Text processing (3 items)e.g., I refer to text books for linguistic and discourse help when writing.
    Revising strategies (4 items)e.g., When writing, I refer to text books for rhetorical and linguistic help.
    Metacognitive strategy (8 items) Goal-oriented strategies (5 items)e.g., I set learning goals before writing.
    Task-planning strategies (3-items)e.g., I choose the research topic related to current social issues.

    Academic writing scoring

    Students’ writing performance was measured by their written work after a whole term of researching and writing. Students chose the problem to explore in small groups and wrote their reports individually. As PBW is widely practised in Chinese universities, especially in Shanghai, in order to prepare students for EMI (English mediated instruction) courses or learning abroad, PBW can be regarded as a typical academic writing assessment format. The topics were freely chosen by students on which social and economic problems they considered to be worth exploring, such as the factors influencing managing behaviour or the prospect of E-commerce business. Students searched the library or online for sources, collected their data, and wrote their reports.

    The overall quality of the reports was scored using Good et al.’s (2012) discipline-specific writing rubric. These analytical writing criteria measure five aspects of writing performance: focus, content, organization, style, and English language convention. Two raters in applied linguistics attended a training workshop to standardize their understanding of the writing rubric. Inter-rater reliability and intra-rater reliability were at acceptable levels: .80 and.90 respectively. In total, 107 reports were collected, with an average score of 21.58 (SD = 1.58) out of 25.

    Statistic analysis

    We took two steps to apply a structural equation modelling (SEM) analysis in the study. It is believed that SEM analysis can identify sources of the misfit of data models and prevent problems of nonconvergence (Mueller & Hancock, 2008). Firstly, we evaluated the measurement models of the two questionnaires. The reliability and validity of the two questionnaires were checked with CFAs (confirmatory factor analyses) using software, i.e., AMOS program Version 22.0 (Arbuckle, 2013). This was designed to check whether the data we collected fit the hypothesized measurement models. Informed by the CFA results, we proposed a mediation model and evaluated it by SEM. Several goodness of fit indices was reported in order to check model fits, including the ratio of chi-square (χ2) divided by the degree of freedom (df), the comparative fit index (CFI), the Tucker-Lewis index (TLI), the root mean square error of approximation (RMSEA), and the standardized root mean square residual (SRMR). We applied Hu and Bentler’s (1999) cut-off values and found that CFI and TLI were lower than .95; RMSEA lower than .06, and SRMR no larger than .08, showing a good model fit. In addition, chi-square/df ratio values lower than 2.5 were considered in our study to represent an acceptable model (Byrne, 1991).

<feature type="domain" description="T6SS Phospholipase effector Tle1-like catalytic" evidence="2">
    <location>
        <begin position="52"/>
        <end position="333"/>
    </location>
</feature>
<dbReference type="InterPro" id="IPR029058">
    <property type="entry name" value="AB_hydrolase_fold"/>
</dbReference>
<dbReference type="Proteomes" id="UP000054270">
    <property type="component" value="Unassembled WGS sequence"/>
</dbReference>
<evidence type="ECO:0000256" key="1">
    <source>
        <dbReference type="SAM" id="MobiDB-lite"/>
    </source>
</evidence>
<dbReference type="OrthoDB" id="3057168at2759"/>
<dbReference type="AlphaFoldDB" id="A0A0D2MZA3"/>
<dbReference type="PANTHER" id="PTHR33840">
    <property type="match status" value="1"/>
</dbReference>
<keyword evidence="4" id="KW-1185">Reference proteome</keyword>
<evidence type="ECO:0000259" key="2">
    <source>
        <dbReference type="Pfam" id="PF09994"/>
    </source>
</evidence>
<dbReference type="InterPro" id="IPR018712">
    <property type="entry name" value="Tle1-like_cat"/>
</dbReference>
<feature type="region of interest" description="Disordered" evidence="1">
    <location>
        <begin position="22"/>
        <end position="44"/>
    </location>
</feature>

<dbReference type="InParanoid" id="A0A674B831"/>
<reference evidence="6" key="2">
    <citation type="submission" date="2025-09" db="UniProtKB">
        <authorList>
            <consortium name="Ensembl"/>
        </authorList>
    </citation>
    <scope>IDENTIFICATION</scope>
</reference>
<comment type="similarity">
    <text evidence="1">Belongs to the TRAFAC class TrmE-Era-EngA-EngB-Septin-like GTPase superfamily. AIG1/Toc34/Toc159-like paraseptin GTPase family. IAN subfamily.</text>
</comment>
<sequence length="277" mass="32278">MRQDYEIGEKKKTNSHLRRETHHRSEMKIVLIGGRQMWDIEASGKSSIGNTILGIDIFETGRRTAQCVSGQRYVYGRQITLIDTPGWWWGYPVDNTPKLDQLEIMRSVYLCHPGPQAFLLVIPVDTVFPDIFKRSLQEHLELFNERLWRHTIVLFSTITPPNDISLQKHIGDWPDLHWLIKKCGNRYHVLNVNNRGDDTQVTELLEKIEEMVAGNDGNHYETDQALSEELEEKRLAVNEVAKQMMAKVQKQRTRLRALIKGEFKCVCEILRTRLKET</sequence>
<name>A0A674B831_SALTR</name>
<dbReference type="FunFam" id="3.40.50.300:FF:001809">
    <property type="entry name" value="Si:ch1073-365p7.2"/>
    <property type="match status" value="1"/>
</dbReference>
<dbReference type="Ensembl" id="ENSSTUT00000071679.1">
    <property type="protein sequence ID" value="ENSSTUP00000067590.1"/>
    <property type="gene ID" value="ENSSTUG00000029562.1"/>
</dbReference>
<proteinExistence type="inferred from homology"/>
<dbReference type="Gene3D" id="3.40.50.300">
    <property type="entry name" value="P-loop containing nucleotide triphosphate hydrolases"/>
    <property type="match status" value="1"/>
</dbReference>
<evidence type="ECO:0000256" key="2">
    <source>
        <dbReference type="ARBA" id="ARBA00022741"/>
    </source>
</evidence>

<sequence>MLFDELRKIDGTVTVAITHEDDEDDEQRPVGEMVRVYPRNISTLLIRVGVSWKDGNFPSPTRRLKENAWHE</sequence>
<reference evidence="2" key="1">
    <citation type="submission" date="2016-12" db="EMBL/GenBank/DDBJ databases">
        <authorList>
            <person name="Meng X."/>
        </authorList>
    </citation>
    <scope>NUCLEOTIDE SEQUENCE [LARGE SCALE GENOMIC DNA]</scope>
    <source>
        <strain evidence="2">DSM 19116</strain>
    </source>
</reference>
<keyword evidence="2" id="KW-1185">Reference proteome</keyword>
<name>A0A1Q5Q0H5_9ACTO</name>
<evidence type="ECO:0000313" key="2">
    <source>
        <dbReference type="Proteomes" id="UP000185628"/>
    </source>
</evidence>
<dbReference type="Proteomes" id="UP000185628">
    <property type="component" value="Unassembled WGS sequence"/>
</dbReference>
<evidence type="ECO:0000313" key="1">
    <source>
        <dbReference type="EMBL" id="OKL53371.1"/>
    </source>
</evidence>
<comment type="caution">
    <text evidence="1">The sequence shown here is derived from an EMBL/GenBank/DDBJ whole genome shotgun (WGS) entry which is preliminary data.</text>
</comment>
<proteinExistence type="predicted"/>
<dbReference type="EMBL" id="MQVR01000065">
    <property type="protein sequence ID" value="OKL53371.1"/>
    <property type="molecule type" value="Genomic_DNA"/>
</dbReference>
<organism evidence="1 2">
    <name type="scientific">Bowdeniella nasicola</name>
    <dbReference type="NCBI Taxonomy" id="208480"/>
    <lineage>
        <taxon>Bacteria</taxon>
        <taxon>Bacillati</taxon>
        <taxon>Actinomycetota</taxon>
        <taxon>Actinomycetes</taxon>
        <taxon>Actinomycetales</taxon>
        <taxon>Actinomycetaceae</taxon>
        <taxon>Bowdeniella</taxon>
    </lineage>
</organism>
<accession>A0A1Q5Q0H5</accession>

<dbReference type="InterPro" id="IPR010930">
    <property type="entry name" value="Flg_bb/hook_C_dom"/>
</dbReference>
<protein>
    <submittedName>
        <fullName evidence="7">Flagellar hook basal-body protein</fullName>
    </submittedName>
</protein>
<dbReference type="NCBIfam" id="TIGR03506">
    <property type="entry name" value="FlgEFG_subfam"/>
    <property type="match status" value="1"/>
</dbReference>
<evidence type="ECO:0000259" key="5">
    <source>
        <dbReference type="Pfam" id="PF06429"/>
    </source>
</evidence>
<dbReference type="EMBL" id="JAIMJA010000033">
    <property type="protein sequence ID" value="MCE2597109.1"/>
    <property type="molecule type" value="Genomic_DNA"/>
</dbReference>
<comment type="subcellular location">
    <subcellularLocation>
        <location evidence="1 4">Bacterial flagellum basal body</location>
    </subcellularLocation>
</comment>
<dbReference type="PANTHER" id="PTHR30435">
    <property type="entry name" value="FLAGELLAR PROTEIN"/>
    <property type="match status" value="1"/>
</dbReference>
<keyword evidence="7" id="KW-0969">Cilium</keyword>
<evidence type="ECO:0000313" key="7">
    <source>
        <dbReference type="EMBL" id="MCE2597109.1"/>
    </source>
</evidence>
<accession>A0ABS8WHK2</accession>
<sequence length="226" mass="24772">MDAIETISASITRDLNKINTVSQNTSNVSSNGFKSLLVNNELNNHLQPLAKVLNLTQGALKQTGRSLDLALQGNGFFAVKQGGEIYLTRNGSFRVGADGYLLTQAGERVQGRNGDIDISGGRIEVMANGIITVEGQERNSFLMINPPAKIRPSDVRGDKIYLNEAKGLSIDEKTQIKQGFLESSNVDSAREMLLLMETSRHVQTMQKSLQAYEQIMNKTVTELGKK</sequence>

Results

    CFA model fit results

    Table 4 shows the CFA fit results for cognitive strategy (Model 1), metacognitive strategy (Model 2) and PBMSS (Model 3), including the subscales of each model. Model 1, 2, and 3 were made up of the mean values of their subscales, respectively. All scales fit the data excellently without modification, except for idea planning cognition subscale (Model 1a). The CFA model fit results showed that the measurement scales (PBWSS, PBWS) were reliable and could be used safely for further analysis.

    CFA model fit results

    Model x2 df X2/df p RMSEA SRMR CFI TLI
    Model 1a 12.432 12 1.036 .412 .018 (.000, .102) .037 0.997 .999
    Model 1b .000 0 .000 .000 .000 (.000, .000) .000 1.000 1.000
    Model 1c .158 2 .079 .924 .000 (.000, .064) .005 1.000 1.026
    Model 1 .000 0 .000 .000 .000 (.000, .000) .000 1.000 1.000
    Model 2a .679 3 .226 .878 .000 (.000, .080) .015 1.000 1.000
    Model 2b .000 0 .000 .000 .000 (.000, .000) .000 1.000 1.000
    Model 2 .000 0 .000 .000 .000 (.000, .000) .000 1.000 1.000
    Model 3a 1.642 4 1.607 .169 .076 (.000, .179) .029 .987 .973
    Model 3b 4.531 1 1.642 .200 .078 (.000, .284) .018 .996 .977
    Model 3c .000 2 2.265 .104 .009 (.000, .018) .000 .098 .939
    Model 3 .000 0 .000 .000 .040 (.000, .099) .000 1.000 1.000